To be sure I have been disturbed by what I have read about the stereotypical representation of people with disabilities in Tropic Thunder. I have written against it but not been surprised by it. The ignorance about the people who have intellectual disabilities is often greater than the ignorance attributed to them. So, while I protest, I do not do so with shock.
What disturbs me, almost more, is the stereotypical representations of people with intellectual disabilities that I read in blog posts and comments from people purporting to disagree with the Stiller stereotype.
In many presentations I have read descriptions of people with disabilities as ...
cannot defend themselves.
Really? This does not describe the vast majority of people with intellectual disabilities that I know. To be sure this is a minority with vast differences within it, like all minorities their differences from one another is often as great as their difference from the norm. Even so, to suggest that people with intellectual disabilities are solely dependant upon others for their protection is what has led to their constant victimization. The image of the 'helpless' has led to the creation of the 'helpless.'
Indeed, I have seen incredible ablility to speak up, speak out, speak sense in many self advocate groups. In my own agency, just days ago, a self advocate walked into the Executive Directors office with a complaint - he expected to be heard, he expected his words to bring change. He did not do this with help. He did not do this with the encouragement of others. He did this on his own. A powerful man, a confident voice, all wrapped in the personhood of someone with an intellectual disability.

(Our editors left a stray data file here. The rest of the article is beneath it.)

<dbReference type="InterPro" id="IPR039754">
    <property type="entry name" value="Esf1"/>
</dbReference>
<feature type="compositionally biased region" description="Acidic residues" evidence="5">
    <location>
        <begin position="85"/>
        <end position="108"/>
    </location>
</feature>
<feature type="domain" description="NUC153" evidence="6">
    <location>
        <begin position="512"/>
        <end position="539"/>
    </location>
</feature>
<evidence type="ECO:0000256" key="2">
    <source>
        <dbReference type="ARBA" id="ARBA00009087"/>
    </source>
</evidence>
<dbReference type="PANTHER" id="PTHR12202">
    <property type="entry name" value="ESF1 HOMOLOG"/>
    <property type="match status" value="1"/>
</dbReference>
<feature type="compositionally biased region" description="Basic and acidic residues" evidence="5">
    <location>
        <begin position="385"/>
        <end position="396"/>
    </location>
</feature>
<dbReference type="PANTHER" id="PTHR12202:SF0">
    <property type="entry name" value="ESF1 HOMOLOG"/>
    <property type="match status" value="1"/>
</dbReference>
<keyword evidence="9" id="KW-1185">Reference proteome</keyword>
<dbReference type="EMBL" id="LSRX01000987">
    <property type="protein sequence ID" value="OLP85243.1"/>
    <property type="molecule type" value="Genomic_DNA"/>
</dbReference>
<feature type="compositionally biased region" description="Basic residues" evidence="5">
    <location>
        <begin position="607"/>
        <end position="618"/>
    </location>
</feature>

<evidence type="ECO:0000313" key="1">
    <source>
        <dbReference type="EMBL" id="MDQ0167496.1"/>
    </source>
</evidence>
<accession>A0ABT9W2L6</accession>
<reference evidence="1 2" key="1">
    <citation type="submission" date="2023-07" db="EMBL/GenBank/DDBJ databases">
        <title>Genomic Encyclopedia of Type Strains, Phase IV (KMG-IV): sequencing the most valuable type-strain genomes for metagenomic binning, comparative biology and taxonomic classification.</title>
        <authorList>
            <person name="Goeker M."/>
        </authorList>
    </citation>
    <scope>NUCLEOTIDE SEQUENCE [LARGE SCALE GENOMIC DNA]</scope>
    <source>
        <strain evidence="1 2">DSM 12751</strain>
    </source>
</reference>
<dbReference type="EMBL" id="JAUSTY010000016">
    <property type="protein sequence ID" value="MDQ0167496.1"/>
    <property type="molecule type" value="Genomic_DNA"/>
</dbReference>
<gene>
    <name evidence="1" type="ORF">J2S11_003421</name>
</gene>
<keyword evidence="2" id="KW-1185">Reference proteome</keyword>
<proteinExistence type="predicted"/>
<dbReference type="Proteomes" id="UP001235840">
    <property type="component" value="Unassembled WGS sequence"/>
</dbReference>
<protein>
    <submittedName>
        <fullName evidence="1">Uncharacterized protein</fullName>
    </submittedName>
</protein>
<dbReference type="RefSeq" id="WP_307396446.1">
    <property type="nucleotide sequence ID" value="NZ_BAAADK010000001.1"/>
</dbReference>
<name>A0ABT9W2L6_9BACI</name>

In many of the comments I get the sense that people should be guilted by pity into abandoning the use of the word 'retard'. I do not want this. I do not wish this. And if we win with this arguement we will lose so much else. I demand the retraction of the word retard not our of pity for a lesser but out of respect for an equal. People with disabilities can equally feel social pain, therefore social pain inflicted upon them is equal to the social pain inflicted on anyone else. Stop it because it is wrong to purposely hurt others ... that is the only reason.
Parents, if your child is as helpless or as vulnerable as many state - then this is more often a failure of parenting than it is a characteristic of disability. It is the duty of all parents to teach their children self reliance in the face of bigotry and bullying. It is the duty of parents to teach their children how to manage in the real world, not a world of pity and compassionate tolerance. Teach your children about bullys and bullying. Teach your children to value themselves as people with disabilities. Teach your children about diversity and their role in the world. Teach them to withstand the slings and arrows of walking down hallways and sidewalks. That's the job of parents.
Yes we fight bigotry and intolerance. We do this with protests. We do this with placards. With do this with letters to the editor. We also fight bigotry by instilling pride into the backbones of people with disabilities. Every minority has won rights only after it came to recognize the inherant value of difference. Gay Pride. Black is Beautiful. Out of the kitchens and into the cabinet.
So decry any form of stereotypical representation of people with disabilities. That done by others. That done by ourselves.
DISABILITY PRIDE NOW!